Indeed, regardless the issuance of new currency, the lack of consistent, commitment to structural reform will continue to hamper Eritrea’s economic prospects. The regime has long been resistant to measures that would truly reform the economy from restrictive command economy that would spur broad-based growth and market development.

It has also refused to implement recommendations to loosen business practices, issue construction permits, correct macroeconomic imbalances or address foreign currency exchange anomalies.

In the absence of transparent annual public budget allocation, extreme limits on possession and exchange of foreign currency and lack of transparency in conversion and transfer policies, the Nakfa crisis is unlikely to be stamped out.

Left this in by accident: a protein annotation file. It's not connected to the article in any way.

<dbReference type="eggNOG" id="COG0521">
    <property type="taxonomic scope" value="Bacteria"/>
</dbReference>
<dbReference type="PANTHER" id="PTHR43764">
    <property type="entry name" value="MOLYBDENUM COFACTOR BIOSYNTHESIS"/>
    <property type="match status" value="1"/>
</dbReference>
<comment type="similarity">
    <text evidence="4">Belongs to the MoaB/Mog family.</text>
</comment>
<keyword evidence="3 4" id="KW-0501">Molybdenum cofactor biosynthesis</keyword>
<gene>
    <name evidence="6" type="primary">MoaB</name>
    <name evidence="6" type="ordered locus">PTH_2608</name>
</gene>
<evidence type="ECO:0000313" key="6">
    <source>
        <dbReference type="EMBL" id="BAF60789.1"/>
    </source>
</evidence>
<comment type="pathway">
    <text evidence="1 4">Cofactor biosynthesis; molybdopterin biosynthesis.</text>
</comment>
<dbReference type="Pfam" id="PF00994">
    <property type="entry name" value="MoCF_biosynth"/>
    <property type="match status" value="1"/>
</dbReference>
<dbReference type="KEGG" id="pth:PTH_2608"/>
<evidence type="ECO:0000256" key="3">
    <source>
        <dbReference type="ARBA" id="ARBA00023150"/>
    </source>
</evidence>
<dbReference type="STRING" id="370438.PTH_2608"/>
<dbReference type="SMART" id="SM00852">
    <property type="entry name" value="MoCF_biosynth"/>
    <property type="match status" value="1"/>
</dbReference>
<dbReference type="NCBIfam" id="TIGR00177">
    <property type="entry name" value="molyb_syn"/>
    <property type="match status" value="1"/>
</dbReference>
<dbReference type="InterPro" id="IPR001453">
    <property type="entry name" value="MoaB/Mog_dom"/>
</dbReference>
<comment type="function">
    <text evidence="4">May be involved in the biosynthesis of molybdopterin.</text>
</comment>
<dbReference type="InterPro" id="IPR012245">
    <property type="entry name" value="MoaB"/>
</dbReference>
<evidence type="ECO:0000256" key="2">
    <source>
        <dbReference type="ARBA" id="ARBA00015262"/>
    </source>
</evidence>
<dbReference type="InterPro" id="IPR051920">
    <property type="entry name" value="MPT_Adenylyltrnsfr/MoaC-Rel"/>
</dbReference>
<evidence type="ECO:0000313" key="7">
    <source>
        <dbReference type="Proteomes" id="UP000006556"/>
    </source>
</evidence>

But that is how the regime in Asmara does business. Instead of implementing relevant reforms and reprimand its corrupt officials, it would rather create a massive currency redemption exercise.

A phony currency redemption exercise with dubious relevance and prospect for success is Isaias’s latest cruel joke on its people.


Back to Front Page